My main question is this: other than forming as reserves (in the cases of several US battleships, and most of the Queen Elizabeth & Revenge classes) and being destroyed outright (many other US battleships at Pearl), what purpose did these ships serve other than paper strength? And this would be excluding the Battle of Surigao Strait, and bombardments at D-Day and some Pacific Islands. I am also curious as to how the four Italian dreadnoughts were handled throughout the war, as well as what they did (if they did anything at all, anyway).
     
  2. belasar

    belasar Court Jester Staff Member

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    Until the outbreak of war, and really until Pearl Harbor in the minds of nearly all politicians and a good number of military men the Carrier was still unproven much as armor was on land. You go with what you know until it slaps you up side the head.
     
  3. Martin Bull

    Martin Bull Acting Wg. Cdr

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    The Naval war isn't really my 'thing', but I'd never thought of the QE class as 'paper strength' during WWII ? I'd somehow got the idea that Warspite, Barham and Valiant saw Fleet action in the Mediterranean ( where Barham was lost ) ?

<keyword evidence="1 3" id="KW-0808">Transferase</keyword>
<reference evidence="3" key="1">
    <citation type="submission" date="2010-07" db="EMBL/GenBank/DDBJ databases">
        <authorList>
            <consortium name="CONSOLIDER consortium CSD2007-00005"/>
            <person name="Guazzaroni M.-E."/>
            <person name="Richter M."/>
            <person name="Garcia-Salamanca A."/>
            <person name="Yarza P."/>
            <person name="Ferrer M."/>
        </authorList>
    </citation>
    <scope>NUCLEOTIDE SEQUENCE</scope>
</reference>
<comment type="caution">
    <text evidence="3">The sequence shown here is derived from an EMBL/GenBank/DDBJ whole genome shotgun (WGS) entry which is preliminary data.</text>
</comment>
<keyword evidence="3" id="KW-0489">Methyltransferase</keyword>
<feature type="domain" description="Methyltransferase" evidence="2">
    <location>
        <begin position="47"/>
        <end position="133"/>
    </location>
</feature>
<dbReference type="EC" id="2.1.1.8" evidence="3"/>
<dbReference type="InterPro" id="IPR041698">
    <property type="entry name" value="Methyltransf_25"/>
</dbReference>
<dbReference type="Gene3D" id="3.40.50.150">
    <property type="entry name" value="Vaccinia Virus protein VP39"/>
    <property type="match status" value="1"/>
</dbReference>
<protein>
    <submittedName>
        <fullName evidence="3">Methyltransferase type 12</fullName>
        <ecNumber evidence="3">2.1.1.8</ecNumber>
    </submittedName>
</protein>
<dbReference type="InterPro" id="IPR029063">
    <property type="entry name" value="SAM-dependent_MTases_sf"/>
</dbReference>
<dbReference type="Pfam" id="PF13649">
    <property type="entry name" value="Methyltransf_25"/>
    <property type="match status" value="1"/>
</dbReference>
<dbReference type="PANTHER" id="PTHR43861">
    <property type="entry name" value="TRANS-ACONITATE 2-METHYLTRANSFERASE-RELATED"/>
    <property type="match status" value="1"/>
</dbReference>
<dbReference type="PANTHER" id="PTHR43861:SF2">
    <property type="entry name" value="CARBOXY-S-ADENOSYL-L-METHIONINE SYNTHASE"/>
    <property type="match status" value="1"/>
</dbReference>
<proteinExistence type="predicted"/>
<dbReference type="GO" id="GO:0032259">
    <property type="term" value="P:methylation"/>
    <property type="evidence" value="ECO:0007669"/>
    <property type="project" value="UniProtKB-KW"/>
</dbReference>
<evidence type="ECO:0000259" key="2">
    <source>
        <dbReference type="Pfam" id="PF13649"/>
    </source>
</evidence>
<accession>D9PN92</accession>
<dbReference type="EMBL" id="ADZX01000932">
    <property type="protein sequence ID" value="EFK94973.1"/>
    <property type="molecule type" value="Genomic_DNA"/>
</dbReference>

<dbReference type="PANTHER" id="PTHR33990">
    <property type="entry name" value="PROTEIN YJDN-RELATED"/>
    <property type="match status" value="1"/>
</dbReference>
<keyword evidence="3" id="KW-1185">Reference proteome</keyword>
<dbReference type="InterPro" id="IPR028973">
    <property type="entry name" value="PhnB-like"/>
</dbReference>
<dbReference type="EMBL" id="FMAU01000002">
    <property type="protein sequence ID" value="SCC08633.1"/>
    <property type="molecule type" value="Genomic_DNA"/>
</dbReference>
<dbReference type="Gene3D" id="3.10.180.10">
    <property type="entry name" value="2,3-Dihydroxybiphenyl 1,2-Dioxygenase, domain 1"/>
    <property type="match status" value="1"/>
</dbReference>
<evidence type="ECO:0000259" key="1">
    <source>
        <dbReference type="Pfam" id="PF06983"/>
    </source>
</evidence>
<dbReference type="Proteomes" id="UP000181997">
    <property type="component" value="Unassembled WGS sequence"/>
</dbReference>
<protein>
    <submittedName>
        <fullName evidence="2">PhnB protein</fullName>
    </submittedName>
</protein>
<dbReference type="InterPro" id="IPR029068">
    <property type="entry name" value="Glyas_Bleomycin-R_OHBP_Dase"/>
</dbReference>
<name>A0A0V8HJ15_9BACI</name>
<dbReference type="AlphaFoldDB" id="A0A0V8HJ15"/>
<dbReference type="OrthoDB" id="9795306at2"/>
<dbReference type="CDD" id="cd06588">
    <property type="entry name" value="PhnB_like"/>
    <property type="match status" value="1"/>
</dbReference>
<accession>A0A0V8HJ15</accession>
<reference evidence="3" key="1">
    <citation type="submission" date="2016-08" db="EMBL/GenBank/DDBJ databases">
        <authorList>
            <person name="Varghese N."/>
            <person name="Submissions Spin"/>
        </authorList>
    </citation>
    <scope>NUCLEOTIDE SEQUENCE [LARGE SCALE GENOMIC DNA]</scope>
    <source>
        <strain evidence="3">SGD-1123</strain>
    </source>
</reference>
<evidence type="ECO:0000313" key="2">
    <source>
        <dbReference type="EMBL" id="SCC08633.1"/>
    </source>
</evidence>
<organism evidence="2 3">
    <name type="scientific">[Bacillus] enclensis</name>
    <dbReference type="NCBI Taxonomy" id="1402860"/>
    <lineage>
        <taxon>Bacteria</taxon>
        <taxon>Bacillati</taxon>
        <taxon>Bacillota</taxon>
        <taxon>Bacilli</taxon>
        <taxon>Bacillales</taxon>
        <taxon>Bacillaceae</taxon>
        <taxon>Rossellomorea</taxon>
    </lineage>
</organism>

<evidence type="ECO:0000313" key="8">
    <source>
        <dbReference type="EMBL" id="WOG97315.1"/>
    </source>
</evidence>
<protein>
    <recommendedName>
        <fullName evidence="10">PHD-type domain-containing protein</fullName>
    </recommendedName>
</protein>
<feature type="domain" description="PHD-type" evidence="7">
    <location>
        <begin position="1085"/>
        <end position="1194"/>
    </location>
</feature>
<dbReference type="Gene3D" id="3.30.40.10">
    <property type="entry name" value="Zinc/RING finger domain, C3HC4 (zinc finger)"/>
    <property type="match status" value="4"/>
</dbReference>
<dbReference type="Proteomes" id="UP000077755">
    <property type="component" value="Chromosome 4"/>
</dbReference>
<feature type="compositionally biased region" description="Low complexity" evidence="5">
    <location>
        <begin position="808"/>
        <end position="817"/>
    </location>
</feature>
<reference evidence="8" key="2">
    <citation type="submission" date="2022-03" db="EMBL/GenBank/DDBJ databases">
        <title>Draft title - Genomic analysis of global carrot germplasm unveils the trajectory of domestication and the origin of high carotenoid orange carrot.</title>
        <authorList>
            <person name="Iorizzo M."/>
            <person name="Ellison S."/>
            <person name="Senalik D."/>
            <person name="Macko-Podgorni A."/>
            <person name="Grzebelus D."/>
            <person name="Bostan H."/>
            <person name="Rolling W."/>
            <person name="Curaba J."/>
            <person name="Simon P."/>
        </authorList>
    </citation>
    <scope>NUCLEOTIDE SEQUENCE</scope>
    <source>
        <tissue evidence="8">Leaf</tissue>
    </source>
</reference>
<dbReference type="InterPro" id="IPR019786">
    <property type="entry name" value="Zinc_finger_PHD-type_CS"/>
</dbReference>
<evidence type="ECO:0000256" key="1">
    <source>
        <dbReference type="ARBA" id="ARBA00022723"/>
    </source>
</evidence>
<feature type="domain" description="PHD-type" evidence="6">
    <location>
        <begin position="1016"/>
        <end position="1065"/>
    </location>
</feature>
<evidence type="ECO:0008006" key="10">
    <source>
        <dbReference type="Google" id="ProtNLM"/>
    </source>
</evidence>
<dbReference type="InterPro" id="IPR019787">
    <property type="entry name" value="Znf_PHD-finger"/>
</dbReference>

4. TiredOldSoldier

    TiredOldSoldier Ace

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    If you include Utah you should include HMS Iron Duke as well.
    The four Italian ships were not real super dreadnoughts, they started life as 12" battleships and most were commisioned before Italy's entry in WW1. The 1937 to 1939 conversion was radical but still didn't put them on a par with their larger opponents especially as the guns were the original ones relined to 320mm by removing some of the wiring that gave strength to the the tube. In June 1940 Cesare and Cavour were the only operational Italian BBs the just completed Doria, Duilio and the new Littorio and Vittorio Veneto were still training, so it was up to them facinfg te RN and French navy during the early months. They were relegated to second line duties as the newer ships came on line, after the Taranto damage Cavour repairs had very low priority and she was never recommissioned.